Saint Petersburg is a magnificent city, praised by artists and poets, a landmark, a life-changing place. For more than a century and a half, photography has maintained a dialogue with the city, revealing new facets of its image, hidden from the naked eye of the passerby, telling the Big Story, or merely capturing the daily street life.

In the early 1840s, Saint Petersburg became the photographic capital of Russia, bringing together photographers from all over Europe, both acclaimed and successful, as well as beginners, and welcoming local masters to open their studios.

The exhibition “St. Petersburg in 19th Century Photography” brings into the spotlight the works by local photographers: Alfred Lorens, Albert Felisch, and Karl Bulla — the creators of iconic views of Saint Petersburg. Despite many technical difficulties and imperfections of the newly developed art technology, they left behind a legacy of emblematic photographic images of our city. In addition to them, the exhibition includes photographs from the albums held in the collection of ROSPHOTO, including the recently attributed album by the De Jongh brothers, French photographers, whose work in the Northern Capital has been little known to researchers until recently.

Early landmark photography attracts both specialists, such as historians, ethnographers, art historians, and archivists, who regard it as a visual source or an independent object of research, and amateurs, who highly appreciate the aesthetic properties of these photographs. And while some people explore the way the author managed to capture clouds in the sky, while being so limited in technical capabilities, or to avoid defects associated with shooting moving objects, others investigate at which point the house, partly seen in the background, was constructed, and when street lamps were installed around a monument, or roadway paved.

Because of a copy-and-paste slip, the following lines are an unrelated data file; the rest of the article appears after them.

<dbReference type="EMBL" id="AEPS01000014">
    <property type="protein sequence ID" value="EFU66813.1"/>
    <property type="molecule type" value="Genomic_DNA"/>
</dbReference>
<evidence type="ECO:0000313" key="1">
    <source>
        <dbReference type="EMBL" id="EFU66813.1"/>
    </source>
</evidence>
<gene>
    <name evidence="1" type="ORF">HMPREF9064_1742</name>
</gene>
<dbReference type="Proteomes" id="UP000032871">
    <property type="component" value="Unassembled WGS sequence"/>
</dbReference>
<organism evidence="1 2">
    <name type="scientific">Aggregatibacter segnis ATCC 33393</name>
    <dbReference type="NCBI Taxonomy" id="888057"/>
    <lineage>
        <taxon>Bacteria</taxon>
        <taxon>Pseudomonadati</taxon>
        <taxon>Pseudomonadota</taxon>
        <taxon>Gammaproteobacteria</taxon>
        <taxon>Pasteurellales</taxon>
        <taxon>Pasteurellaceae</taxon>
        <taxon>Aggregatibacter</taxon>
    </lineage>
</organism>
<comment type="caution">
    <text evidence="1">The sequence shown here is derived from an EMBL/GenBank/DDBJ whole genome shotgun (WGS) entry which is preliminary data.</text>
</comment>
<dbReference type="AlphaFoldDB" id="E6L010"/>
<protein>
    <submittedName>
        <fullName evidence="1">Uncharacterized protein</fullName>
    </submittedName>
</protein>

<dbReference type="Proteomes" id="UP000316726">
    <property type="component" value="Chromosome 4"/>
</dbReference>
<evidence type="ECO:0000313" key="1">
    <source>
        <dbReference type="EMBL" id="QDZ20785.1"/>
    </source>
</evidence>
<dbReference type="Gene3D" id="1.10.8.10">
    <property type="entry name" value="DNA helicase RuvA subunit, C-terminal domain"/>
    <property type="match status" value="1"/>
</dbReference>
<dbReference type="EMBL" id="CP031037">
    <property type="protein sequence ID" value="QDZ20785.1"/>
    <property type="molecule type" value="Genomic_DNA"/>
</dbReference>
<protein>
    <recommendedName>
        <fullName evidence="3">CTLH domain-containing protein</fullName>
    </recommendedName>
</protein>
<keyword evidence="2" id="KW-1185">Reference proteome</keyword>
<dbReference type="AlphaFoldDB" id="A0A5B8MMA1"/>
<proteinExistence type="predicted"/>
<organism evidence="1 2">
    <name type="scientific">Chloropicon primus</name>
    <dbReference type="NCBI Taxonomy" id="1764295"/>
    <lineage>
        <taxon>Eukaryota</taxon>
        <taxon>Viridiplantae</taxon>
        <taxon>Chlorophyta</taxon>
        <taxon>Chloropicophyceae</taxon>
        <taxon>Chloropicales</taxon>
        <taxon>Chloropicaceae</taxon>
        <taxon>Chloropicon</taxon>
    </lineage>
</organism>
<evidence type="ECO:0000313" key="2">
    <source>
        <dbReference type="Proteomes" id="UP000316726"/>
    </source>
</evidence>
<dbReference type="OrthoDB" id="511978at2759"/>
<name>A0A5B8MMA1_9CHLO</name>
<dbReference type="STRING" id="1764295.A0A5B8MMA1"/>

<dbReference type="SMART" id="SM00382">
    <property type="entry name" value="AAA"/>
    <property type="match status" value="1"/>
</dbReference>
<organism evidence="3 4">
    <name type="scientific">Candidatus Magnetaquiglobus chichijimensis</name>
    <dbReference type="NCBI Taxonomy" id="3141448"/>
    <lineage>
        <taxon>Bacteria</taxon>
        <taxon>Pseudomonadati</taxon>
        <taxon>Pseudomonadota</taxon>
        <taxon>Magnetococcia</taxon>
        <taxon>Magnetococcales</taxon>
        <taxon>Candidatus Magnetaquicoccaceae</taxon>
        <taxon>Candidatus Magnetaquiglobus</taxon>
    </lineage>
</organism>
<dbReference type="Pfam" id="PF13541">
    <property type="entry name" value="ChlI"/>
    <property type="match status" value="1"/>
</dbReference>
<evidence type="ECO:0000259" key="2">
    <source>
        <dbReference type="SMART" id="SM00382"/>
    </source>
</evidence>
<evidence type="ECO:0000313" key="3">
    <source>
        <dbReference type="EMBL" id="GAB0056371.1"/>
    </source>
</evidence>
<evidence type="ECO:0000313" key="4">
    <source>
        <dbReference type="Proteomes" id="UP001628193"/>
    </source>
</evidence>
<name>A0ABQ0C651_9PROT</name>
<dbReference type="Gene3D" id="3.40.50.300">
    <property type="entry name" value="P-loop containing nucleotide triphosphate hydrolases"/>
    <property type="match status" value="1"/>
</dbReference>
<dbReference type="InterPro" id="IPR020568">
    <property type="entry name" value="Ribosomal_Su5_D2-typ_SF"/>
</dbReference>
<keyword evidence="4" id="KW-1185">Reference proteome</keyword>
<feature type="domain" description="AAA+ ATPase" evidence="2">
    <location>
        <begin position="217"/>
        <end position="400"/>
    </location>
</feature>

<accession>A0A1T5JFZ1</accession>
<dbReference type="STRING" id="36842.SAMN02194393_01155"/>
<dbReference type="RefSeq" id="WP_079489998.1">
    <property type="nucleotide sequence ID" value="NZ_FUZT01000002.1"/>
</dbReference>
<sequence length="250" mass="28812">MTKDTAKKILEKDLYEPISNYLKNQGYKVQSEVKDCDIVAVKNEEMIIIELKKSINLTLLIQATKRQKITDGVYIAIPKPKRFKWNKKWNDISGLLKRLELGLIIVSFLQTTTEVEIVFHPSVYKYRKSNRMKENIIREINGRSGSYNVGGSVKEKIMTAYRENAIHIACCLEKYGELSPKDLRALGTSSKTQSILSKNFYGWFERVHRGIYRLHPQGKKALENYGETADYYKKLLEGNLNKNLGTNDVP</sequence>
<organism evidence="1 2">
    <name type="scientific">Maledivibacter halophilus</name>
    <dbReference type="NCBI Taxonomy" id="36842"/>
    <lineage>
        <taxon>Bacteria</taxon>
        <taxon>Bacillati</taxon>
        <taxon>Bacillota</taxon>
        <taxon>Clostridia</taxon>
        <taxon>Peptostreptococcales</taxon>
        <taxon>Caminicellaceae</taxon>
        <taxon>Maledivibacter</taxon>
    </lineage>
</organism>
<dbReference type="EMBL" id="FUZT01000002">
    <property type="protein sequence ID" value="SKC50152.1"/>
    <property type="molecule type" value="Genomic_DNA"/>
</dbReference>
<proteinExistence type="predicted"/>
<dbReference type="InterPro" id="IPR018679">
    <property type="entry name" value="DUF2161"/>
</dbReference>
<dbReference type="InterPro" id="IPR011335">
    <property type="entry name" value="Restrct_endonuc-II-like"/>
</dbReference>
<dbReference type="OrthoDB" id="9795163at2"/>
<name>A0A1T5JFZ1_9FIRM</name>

The project “St. Petersburg in 19th Century Photography,” dedicated to the 180th anniversary of photography, consists of an exhibition with a multimedia part and a program of lectures. 

Interactive installations will allow viewers to visit the “inside” of an old camera and even create a studio portrait, visually conveying the features of various early printing techniques; travel to the most popular locations for landmark photography; take a look at stereo photographs through a high-quality electronic stereoscope and a modern version of the old apparatus; embark on a virtual tour of the photo studios operating on Bolshaya Morskaya Street in the late 19th century.

The exhibition includes original photographic prints held in ROSPHOTO’s collection, while those that cannot be put on display have been digitally reproduced. Digital technologies allow browsing through an old photo album and examining enlarged old photographs.